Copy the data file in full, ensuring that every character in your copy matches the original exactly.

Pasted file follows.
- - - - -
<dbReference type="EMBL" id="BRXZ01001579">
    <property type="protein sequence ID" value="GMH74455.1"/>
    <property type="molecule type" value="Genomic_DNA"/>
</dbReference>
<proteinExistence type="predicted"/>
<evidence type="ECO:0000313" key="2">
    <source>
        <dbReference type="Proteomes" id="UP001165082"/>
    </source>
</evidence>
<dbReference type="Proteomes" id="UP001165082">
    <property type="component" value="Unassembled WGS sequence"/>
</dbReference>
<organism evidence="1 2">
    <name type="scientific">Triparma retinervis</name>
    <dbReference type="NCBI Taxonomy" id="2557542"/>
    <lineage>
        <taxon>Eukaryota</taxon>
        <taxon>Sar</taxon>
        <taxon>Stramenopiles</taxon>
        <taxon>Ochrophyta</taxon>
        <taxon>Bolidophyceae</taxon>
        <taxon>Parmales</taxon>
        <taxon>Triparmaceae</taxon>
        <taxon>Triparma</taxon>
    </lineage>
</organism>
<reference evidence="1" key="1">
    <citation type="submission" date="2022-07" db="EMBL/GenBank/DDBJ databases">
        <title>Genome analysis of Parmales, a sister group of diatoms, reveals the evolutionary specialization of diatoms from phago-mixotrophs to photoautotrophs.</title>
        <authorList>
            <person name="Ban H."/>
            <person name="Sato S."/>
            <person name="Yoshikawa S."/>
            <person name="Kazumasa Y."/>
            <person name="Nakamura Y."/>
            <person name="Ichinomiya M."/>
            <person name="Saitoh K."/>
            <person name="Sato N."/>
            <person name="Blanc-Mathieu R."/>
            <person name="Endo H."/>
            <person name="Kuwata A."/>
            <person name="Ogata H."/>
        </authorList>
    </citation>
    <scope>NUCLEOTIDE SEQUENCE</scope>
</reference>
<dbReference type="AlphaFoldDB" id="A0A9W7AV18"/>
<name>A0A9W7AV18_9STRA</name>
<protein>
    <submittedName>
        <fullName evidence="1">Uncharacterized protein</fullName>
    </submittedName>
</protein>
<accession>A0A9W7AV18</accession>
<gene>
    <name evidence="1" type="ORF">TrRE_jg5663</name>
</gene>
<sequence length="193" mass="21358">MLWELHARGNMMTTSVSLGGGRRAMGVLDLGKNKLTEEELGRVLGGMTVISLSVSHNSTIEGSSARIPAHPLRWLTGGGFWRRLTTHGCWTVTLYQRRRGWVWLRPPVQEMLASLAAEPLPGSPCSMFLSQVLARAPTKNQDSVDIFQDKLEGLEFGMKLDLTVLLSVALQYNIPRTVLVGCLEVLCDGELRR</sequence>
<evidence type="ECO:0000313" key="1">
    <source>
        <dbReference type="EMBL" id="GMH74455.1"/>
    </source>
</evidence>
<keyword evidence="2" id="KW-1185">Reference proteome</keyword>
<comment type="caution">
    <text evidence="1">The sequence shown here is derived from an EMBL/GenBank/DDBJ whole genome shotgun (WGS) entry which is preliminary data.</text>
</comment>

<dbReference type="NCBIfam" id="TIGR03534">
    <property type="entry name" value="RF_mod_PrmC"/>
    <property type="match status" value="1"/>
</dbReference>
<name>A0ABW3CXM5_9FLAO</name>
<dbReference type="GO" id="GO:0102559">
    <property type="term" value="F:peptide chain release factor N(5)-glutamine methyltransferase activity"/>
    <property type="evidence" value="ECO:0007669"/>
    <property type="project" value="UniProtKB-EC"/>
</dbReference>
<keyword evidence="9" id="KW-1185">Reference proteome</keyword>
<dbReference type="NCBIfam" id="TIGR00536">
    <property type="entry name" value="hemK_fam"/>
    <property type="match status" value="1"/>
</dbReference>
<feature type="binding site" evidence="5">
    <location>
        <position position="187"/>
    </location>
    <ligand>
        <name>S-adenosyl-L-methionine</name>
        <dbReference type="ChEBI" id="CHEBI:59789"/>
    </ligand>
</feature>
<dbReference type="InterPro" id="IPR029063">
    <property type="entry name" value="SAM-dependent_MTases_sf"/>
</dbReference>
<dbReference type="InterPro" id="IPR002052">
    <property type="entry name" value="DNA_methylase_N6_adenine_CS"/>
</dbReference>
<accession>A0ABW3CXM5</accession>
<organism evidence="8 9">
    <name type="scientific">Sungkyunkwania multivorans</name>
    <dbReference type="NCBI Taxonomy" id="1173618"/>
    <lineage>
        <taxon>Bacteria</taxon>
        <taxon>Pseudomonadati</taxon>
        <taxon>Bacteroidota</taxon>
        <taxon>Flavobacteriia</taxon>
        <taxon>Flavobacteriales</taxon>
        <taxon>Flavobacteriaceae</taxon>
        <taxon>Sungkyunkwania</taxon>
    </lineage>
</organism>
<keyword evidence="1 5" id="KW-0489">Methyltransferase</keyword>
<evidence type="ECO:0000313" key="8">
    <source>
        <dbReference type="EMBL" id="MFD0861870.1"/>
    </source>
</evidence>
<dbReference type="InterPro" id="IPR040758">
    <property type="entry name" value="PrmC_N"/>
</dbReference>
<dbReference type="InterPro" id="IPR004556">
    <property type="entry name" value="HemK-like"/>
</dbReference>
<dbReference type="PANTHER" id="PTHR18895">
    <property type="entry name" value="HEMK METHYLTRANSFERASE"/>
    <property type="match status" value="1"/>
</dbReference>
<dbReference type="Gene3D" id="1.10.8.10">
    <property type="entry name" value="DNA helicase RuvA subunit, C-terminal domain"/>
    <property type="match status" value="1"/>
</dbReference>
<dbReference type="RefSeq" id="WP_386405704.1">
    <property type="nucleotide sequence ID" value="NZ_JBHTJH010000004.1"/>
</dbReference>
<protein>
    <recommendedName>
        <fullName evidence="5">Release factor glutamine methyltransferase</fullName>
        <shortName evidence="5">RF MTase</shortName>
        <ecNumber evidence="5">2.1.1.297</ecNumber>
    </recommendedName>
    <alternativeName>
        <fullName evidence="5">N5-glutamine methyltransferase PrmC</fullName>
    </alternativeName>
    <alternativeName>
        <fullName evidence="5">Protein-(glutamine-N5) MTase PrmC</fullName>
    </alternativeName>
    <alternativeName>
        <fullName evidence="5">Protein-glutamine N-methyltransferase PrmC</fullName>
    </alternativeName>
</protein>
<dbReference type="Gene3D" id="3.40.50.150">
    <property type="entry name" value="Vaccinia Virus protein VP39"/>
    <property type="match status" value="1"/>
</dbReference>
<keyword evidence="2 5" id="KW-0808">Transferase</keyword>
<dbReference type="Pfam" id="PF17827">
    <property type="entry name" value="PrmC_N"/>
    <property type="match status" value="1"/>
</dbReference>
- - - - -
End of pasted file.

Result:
<dbReference type="EMBL" id="BRXZ01001579">
    <property type="protein sequence ID" value="GMH74455.1"/>
    <property type="molecule type" value="Genomic_DNA"/>
</dbReference>
<proteinExistence type="predicted"/>
<evidence type="ECO:0000313" key="2">
    <source>
        <dbReference type="Proteomes" id="UP001165082"/>
    </source>
</evidence>
<dbReference type="Proteomes" id="UP001165082">
    <property type="component" value="Unassembled WGS sequence"/>
</dbReference>
<organism evidence="1 2">
    <name type="scientific">Triparma retinervis</name>
    <dbReference type="NCBI Taxonomy" id="2557542"/>
    <lineage>
        <taxon>Eukaryota</taxon>
        <taxon>Sar</taxon>
        <taxon>Stramenopiles</taxon>
        <taxon>Ochrophyta</taxon>
        <taxon>Bolidophyceae</taxon>
        <taxon>Parmales</taxon>
        <taxon>Triparmaceae</taxon>
        <taxon>Triparma</taxon>
    </lineage>
</organism>
<reference evidence="1" key="1">
    <citation type="submission" date="2022-07" db="EMBL/GenBank/DDBJ databases">
        <title>Genome analysis of Parmales, a sister group of diatoms, reveals the evolutionary specialization of diatoms from phago-mixotrophs to photoautotrophs.</title>
        <authorList>
            <person name="Ban H."/>
            <person name="Sato S."/>
            <person name="Yoshikawa S."/>
            <person name="Kazumasa Y."/>
            <person name="Nakamura Y."/>
            <person name="Ichinomiya M."/>
            <person name="Saitoh K."/>
            <person name="Sato N."/>
            <person name="Blanc-Mathieu R."/>
            <person name="Endo H."/>
            <person name="Kuwata A."/>
            <person name="Ogata H."/>
        </authorList>
    </citation>
    <scope>NUCLEOTIDE SEQUENCE</scope>
</reference>
<dbReference type="AlphaFoldDB" id="A0A9W7AV18"/>
<name>A0A9W7AV18_9STRA</name>
<protein>
    <submittedName>
        <fullName evidence="1">Uncharacterized protein</fullName>
    </submittedName>
</protein>
<accession>A0A9W7AV18</accession>
<gene>
    <name evidence="1" type="ORF">TrRE_jg5663</name>
</gene>
<sequence length="193" mass="21358">MLWELHARGNMMTTSVSLGGGRRAMGVLDLGKNKLTEEELGRVLGGMTVISLSVSHNSTIEGSSARIPAHPLRWLTGGGFWRRLTTHGCWTVTLYQRRRGWVWLRPPVQEMLASLAAEPLPGSPCSMFLSQVLARAPTKNQDSVDIFQDKLEGLEFGMKLDLTVLLSVALQYNIPRTVLVGCLEVLCDGELRR</sequence>
<evidence type="ECO:0000313" key="1">
    <source>
        <dbReference type="EMBL" id="GMH74455.1"/>
    </source>
</evidence>
<keyword evidence="2" id="KW-1185">Reference proteome</keyword>
<comment type="caution">
    <text evidence="1">The sequence shown here is derived from an EMBL/GenBank/DDBJ whole genome shotgun (WGS) entry which is preliminary data.</text>
</comment>

<dbReference type="NCBIfam" id="TIGR03534">
    <property type="entry name" value="RF_mod_PrmC"/>
    <property type="match status" value="1"/>
</dbReference>
<name>A0ABW3CXM5_9FLAO</name>
<dbReference type="GO" id="GO:0102559">
    <property type="term" value="F:peptide chain release factor N(5)-glutamine methyltransferase activity"/>
    <property type="evidence" value="ECO:0007669"/>
    <property type="project" value="UniProtKB-EC"/>
</dbReference>
<keyword evidence="9" id="KW-1185">Reference proteome</keyword>
<dbReference type="NCBIfam" id="TIGR00536">
    <property type="entry name" value="hemK_fam"/>
    <property type="match status" value="1"/>
</dbReference>
<feature type="binding site" evidence="5">
    <location>
        <position position="187"/>
    </location>
    <ligand>
        <name>S-adenosyl-L-methionine</name>
        <dbReference type="ChEBI" id="CHEBI:59789"/>
    </ligand>
</feature>
<dbReference type="InterPro" id="IPR029063">
    <property type="entry name" value="SAM-dependent_MTases_sf"/>
</dbReference>
<dbReference type="InterPro" id="IPR002052">
    <property type="entry name" value="DNA_methylase_N6_adenine_CS"/>
</dbReference>
<accession>A0ABW3CXM5</accession>
<organism evidence="8 9">
    <name type="scientific">Sungkyunkwania multivorans</name>
    <dbReference type="NCBI Taxonomy" id="1173618"/>
    <lineage>
        <taxon>Bacteria</taxon>
        <taxon>Pseudomonadati</taxon>
        <taxon>Bacteroidota</taxon>
        <taxon>Flavobacteriia</taxon>
        <taxon>Flavobacteriales</taxon>
        <taxon>Flavobacteriaceae</taxon>
        <taxon>Sungkyunkwania</taxon>
    </lineage>
</organism>
<keyword evidence="1 5" id="KW-0489">Methyltransferase</keyword>
<evidence type="ECO:0000313" key="8">
    <source>
        <dbReference type="EMBL" id="MFD0861870.1"/>
    </source>
</evidence>
<dbReference type="InterPro" id="IPR040758">
    <property type="entry name" value="PrmC_N"/>
</dbReference>
<dbReference type="InterPro" id="IPR004556">
    <property type="entry name" value="HemK-like"/>
</dbReference>
<dbReference type="PANTHER" id="PTHR18895">
    <property type="entry name" value="HEMK METHYLTRANSFERASE"/>
    <property type="match status" value="1"/>
</dbReference>
<dbReference type="Gene3D" id="1.10.8.10">
    <property type="entry name" value="DNA helicase RuvA subunit, C-terminal domain"/>
    <property type="match status" value="1"/>
</dbReference>
<dbReference type="RefSeq" id="WP_386405704.1">
    <property type="nucleotide sequence ID" value="NZ_JBHTJH010000004.1"/>
</dbReference>
<protein>
    <recommendedName>
        <fullName evidence="5">Release factor glutamine methyltransferase</fullName>
        <shortName evidence="5">RF MTase</shortName>
        <ecNumber evidence="5">2.1.1.297</ecNumber>
    </recommendedName>
    <alternativeName>
        <fullName evidence="5">N5-glutamine methyltransferase PrmC</fullName>
    </alternativeName>
    <alternativeName>
        <fullName evidence="5">Protein-(glutamine-N5) MTase PrmC</fullName>
    </alternativeName>
    <alternativeName>
        <fullName evidence="5">Protein-glutamine N-methyltransferase PrmC</fullName>
    </alternativeName>
</protein>
<dbReference type="Gene3D" id="3.40.50.150">
    <property type="entry name" value="Vaccinia Virus protein VP39"/>
    <property type="match status" value="1"/>
</dbReference>
<keyword evidence="2 5" id="KW-0808">Transferase</keyword>
<dbReference type="Pfam" id="PF17827">
    <property type="entry name" value="PrmC_N"/>
    <property type="match status" value="1"/>
</dbReference>